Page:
Can medications cause Peyronie’s disease?
One of the least common or rare risk factors associated with the development of Peyronie’s disease is long-term administration of certain drugs. These drugs can belong to a variety of different classes and are used to treat different disorders. However, the chance of developing Peyronie's disease from any of these medicines is very low and there is no absolute evidence that Peyronie's disease is directly related to taking these drugs. There role, however, is still considered important.
Which drugs may have a role in Peyronie’s disease?
A number of drugs list Peyronie's disease as a possible side effect. Most of these drugs belong to a class of blood pressure and heart medications called beta blockers. One beta blocker is an eye drop preparation used to treat glaucoma. Other drugs that may cause Peyronie's disease are interferon, used to treat multiple sclerosis, and phenytoin, an anti-seizure medicine. The chances of developing Peyronie's disease from any of these medicines are very low. Patients should check with their doctor before discontinuing any prescribed drug.
Major drugs that can cause Peyronie’s disease as a side effect
- Beta blockers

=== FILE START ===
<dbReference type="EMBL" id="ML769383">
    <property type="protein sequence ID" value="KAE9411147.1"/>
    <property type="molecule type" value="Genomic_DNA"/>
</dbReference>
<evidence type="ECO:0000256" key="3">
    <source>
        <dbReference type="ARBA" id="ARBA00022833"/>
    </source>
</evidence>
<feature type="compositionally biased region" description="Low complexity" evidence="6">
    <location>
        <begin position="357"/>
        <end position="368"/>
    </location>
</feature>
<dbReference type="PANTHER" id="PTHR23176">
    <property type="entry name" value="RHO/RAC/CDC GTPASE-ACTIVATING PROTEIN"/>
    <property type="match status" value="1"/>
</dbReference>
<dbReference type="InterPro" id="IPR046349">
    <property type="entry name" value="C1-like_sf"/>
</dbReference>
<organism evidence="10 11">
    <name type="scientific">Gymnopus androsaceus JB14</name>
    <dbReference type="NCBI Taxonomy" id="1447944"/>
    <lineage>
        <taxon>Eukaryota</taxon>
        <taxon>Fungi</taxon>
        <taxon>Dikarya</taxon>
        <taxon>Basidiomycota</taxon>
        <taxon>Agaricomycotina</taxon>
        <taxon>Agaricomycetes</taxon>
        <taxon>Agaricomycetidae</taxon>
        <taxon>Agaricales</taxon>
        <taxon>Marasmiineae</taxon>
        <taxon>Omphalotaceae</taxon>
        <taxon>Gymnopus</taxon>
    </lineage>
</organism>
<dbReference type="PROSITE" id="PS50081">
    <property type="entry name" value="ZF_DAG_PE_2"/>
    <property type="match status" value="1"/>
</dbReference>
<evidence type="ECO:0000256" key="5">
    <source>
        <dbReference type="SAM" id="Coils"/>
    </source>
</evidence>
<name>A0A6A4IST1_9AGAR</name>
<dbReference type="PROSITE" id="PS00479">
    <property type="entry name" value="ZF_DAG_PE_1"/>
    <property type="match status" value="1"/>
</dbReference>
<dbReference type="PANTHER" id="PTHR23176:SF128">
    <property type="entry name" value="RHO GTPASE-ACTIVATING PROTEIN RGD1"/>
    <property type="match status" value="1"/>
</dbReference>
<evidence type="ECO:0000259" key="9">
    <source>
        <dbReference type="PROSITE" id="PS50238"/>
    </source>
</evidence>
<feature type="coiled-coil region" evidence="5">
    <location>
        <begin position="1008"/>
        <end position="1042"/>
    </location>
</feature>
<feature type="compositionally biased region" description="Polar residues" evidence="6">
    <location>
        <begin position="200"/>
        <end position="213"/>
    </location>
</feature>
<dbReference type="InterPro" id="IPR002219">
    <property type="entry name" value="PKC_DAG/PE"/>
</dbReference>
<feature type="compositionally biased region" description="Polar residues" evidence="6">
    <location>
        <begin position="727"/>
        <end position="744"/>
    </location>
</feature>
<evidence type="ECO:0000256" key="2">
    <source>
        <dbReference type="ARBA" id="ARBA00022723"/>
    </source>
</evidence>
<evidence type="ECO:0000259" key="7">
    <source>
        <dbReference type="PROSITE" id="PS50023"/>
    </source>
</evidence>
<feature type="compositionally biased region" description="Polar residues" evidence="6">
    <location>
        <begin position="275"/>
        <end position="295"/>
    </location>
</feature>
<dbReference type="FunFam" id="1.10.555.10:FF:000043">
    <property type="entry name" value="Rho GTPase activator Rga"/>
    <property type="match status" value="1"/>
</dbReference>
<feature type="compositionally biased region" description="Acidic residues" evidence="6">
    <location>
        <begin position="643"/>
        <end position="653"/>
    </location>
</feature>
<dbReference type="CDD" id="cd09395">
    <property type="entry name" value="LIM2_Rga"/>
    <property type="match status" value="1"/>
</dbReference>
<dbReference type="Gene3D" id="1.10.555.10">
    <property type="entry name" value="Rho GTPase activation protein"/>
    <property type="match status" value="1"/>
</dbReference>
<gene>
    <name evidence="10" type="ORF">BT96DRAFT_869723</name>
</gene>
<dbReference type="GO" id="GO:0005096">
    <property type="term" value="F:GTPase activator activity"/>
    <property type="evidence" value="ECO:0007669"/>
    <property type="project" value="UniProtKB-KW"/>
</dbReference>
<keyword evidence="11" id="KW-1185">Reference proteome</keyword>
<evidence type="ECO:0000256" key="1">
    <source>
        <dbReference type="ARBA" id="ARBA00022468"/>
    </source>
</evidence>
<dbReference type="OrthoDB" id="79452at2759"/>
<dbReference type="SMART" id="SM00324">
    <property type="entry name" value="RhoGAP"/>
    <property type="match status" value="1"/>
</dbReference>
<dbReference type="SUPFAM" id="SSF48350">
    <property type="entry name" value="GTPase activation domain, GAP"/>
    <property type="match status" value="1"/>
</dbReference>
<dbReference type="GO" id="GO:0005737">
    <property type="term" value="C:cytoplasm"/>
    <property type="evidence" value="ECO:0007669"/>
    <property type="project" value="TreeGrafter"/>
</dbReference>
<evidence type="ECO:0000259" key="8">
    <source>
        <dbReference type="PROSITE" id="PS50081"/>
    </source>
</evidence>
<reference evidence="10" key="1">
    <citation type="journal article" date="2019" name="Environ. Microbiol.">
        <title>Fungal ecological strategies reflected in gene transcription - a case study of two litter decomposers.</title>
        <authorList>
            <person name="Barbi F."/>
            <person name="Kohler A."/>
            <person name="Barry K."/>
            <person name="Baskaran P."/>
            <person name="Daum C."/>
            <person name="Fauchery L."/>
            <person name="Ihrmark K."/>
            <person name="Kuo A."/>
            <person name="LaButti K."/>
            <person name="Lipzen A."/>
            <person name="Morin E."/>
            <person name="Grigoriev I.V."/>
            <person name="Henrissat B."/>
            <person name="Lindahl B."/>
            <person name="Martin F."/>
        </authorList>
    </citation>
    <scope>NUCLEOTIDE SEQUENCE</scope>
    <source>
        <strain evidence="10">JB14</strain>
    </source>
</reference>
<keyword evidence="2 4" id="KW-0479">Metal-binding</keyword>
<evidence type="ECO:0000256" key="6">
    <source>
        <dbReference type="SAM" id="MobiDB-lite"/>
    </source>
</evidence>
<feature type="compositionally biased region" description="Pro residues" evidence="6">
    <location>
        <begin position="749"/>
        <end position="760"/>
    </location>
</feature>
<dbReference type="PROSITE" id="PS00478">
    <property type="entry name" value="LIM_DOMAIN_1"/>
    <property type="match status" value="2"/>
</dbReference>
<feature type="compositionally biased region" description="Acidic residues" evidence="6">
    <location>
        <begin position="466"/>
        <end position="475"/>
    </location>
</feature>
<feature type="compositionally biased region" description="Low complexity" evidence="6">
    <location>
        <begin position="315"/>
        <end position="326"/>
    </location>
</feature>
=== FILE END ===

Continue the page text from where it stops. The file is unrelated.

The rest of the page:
- Dilantin Kapseals
- Glaucoma eye drop beta blocker
How can drugs lead to Peyronie’s disease?
There have been various theories that attempt to explain how the prolong use of certain drugs or medications can lead to abnormal curvature of penis and Peyronie’s disease. Scientists believe one of such possibilities is that a particular medication or substance may be the real cause of the disease. Certain medications, chemicals, toxins or substances may possibly be underlying causes of Peyronie's disease. Side effects of medications or exposure to toxins, chemicals, or other substances may cause a symptom or condition. Hence, they become possible underlying causes of Peyronie's disease but are often misdiagnosed or overlooked as a cause.
Finally, it must be remembered that Peyronie’s disease (PD) does not develop overnight and is not an acute disease. Instead, it is a long-term, chronic disorder that develops progressively, over the period of time and can result from a number of causes such as injury / trauma, genetic history of PD, autoimmune factors and, very rarely, as a side effect of certain drugs as listed above. If this is the case, proper consultation of a urologist or your physical is essential to know what drug is actually causing the problem.
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